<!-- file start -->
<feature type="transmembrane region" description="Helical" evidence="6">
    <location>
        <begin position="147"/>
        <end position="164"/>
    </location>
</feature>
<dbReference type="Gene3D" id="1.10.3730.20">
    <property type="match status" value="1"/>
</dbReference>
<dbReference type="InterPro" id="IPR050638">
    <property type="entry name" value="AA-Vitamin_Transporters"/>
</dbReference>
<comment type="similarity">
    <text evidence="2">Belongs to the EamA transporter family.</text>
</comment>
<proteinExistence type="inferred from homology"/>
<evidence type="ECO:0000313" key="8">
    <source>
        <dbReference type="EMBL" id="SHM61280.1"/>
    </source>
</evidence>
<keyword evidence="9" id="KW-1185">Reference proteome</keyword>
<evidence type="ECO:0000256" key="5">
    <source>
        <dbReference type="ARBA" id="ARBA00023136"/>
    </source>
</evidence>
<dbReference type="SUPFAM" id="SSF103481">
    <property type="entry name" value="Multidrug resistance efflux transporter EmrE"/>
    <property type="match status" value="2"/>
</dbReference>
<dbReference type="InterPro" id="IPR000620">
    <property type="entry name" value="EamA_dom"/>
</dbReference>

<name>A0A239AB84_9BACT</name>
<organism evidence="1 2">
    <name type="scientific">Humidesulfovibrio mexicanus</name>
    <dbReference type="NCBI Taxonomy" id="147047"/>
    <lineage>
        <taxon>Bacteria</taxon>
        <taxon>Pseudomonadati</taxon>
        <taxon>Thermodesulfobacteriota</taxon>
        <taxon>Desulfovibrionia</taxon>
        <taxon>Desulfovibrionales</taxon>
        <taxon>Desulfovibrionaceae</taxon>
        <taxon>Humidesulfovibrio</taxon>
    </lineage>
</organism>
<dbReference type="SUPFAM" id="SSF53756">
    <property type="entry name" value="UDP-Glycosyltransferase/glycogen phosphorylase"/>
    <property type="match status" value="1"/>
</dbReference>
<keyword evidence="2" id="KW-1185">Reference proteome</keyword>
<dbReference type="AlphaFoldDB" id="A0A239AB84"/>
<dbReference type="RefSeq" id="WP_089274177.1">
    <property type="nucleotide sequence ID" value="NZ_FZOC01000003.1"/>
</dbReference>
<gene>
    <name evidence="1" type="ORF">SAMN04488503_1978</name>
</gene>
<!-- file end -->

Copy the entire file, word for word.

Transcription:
<feature type="transmembrane region" description="Helical" evidence="6">
    <location>
        <begin position="147"/>
        <end position="164"/>
    </location>
</feature>
<dbReference type="Gene3D" id="1.10.3730.20">
    <property type="match status" value="1"/>
</dbReference>
<dbReference type="InterPro" id="IPR050638">
    <property type="entry name" value="AA-Vitamin_Transporters"/>
</dbReference>
<comment type="similarity">
    <text evidence="2">Belongs to the EamA transporter family.</text>
</comment>
<proteinExistence type="inferred from homology"/>
<evidence type="ECO:0000313" key="8">
    <source>
        <dbReference type="EMBL" id="SHM61280.1"/>
    </source>
</evidence>
<keyword evidence="9" id="KW-1185">Reference proteome</keyword>
<evidence type="ECO:0000256" key="5">
    <source>
        <dbReference type="ARBA" id="ARBA00023136"/>
    </source>
</evidence>
<dbReference type="SUPFAM" id="SSF103481">
    <property type="entry name" value="Multidrug resistance efflux transporter EmrE"/>
    <property type="match status" value="2"/>
</dbReference>
<dbReference type="InterPro" id="IPR000620">
    <property type="entry name" value="EamA_dom"/>
</dbReference>

<name>A0A239AB84_9BACT</name>
<organism evidence="1 2">
    <name type="scientific">Humidesulfovibrio mexicanus</name>
    <dbReference type="NCBI Taxonomy" id="147047"/>
    <lineage>
        <taxon>Bacteria</taxon>
        <taxon>Pseudomonadati</taxon>
        <taxon>Thermodesulfobacteriota</taxon>
        <taxon>Desulfovibrionia</taxon>
        <taxon>Desulfovibrionales</taxon>
        <taxon>Desulfovibrionaceae</taxon>
        <taxon>Humidesulfovibrio</taxon>
    </lineage>
</organism>
<dbReference type="SUPFAM" id="SSF53756">
    <property type="entry name" value="UDP-Glycosyltransferase/glycogen phosphorylase"/>
    <property type="match status" value="1"/>
</dbReference>
<keyword evidence="2" id="KW-1185">Reference proteome</keyword>
<dbReference type="AlphaFoldDB" id="A0A239AB84"/>
<dbReference type="RefSeq" id="WP_089274177.1">
    <property type="nucleotide sequence ID" value="NZ_FZOC01000003.1"/>
</dbReference>
<gene>
    <name evidence="1" type="ORF">SAMN04488503_1978</name>
</gene>